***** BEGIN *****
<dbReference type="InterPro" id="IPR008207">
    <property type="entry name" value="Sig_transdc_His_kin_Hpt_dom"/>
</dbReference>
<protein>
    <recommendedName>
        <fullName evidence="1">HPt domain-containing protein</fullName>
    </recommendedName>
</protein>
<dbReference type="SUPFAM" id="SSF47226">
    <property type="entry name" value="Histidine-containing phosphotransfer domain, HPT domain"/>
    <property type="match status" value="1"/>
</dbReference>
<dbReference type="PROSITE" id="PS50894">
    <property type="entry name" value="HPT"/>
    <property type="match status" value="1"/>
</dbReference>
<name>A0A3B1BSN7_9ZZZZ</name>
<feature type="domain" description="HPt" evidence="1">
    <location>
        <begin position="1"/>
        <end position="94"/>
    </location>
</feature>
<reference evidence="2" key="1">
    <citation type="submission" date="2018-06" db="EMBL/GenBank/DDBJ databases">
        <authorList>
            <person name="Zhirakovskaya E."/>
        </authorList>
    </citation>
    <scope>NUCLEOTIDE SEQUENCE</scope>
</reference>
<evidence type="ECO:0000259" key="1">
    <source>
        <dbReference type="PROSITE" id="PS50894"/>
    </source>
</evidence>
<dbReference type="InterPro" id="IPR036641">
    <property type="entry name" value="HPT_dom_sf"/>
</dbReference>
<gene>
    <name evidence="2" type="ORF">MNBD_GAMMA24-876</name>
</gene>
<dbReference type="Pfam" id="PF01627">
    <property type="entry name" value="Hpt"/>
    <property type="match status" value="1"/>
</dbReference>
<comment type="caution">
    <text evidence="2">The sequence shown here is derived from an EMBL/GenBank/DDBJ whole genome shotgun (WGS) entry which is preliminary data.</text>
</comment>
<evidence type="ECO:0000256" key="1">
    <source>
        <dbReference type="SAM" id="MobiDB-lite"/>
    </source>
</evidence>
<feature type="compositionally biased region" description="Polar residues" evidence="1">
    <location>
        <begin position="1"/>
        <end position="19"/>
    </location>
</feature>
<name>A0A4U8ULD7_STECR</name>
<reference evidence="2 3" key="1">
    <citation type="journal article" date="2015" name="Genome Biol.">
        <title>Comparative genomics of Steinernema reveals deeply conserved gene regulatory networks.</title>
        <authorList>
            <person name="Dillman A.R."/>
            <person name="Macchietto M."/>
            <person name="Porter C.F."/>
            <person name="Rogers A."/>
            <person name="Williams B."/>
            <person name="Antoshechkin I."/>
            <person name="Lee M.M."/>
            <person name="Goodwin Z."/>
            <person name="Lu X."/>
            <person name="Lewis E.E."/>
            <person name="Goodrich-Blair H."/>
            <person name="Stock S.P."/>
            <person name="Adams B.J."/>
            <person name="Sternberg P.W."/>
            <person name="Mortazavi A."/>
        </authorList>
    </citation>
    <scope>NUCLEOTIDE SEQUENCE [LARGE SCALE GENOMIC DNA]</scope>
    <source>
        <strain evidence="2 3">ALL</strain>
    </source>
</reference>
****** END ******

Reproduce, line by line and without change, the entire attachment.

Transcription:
<dbReference type="InterPro" id="IPR008207">
    <property type="entry name" value="Sig_transdc_His_kin_Hpt_dom"/>
</dbReference>
<protein>
    <recommendedName>
        <fullName evidence="1">HPt domain-containing protein</fullName>
    </recommendedName>
</protein>
<dbReference type="SUPFAM" id="SSF47226">
    <property type="entry name" value="Histidine-containing phosphotransfer domain, HPT domain"/>
    <property type="match status" value="1"/>
</dbReference>
<dbReference type="PROSITE" id="PS50894">
    <property type="entry name" value="HPT"/>
    <property type="match status" value="1"/>
</dbReference>
<name>A0A3B1BSN7_9ZZZZ</name>
<feature type="domain" description="HPt" evidence="1">
    <location>
        <begin position="1"/>
        <end position="94"/>
    </location>
</feature>
<reference evidence="2" key="1">
    <citation type="submission" date="2018-06" db="EMBL/GenBank/DDBJ databases">
        <authorList>
            <person name="Zhirakovskaya E."/>
        </authorList>
    </citation>
    <scope>NUCLEOTIDE SEQUENCE</scope>
</reference>
<evidence type="ECO:0000259" key="1">
    <source>
        <dbReference type="PROSITE" id="PS50894"/>
    </source>
</evidence>
<dbReference type="InterPro" id="IPR036641">
    <property type="entry name" value="HPT_dom_sf"/>
</dbReference>
<gene>
    <name evidence="2" type="ORF">MNBD_GAMMA24-876</name>
</gene>
<dbReference type="Pfam" id="PF01627">
    <property type="entry name" value="Hpt"/>
    <property type="match status" value="1"/>
</dbReference>
<comment type="caution">
    <text evidence="2">The sequence shown here is derived from an EMBL/GenBank/DDBJ whole genome shotgun (WGS) entry which is preliminary data.</text>
</comment>
<evidence type="ECO:0000256" key="1">
    <source>
        <dbReference type="SAM" id="MobiDB-lite"/>
    </source>
</evidence>
<feature type="compositionally biased region" description="Polar residues" evidence="1">
    <location>
        <begin position="1"/>
        <end position="19"/>
    </location>
</feature>
<name>A0A4U8ULD7_STECR</name>
<reference evidence="2 3" key="1">
    <citation type="journal article" date="2015" name="Genome Biol.">
        <title>Comparative genomics of Steinernema reveals deeply conserved gene regulatory networks.</title>
        <authorList>
            <person name="Dillman A.R."/>
            <person name="Macchietto M."/>
            <person name="Porter C.F."/>
            <person name="Rogers A."/>
            <person name="Williams B."/>
            <person name="Antoshechkin I."/>
            <person name="Lee M.M."/>
            <person name="Goodwin Z."/>
            <person name="Lu X."/>
            <person name="Lewis E.E."/>
            <person name="Goodrich-Blair H."/>
            <person name="Stock S.P."/>
            <person name="Adams B.J."/>
            <person name="Sternberg P.W."/>
            <person name="Mortazavi A."/>
        </authorList>
    </citation>
    <scope>NUCLEOTIDE SEQUENCE [LARGE SCALE GENOMIC DNA]</scope>
    <source>
        <strain evidence="2 3">ALL</strain>
    </source>
</reference>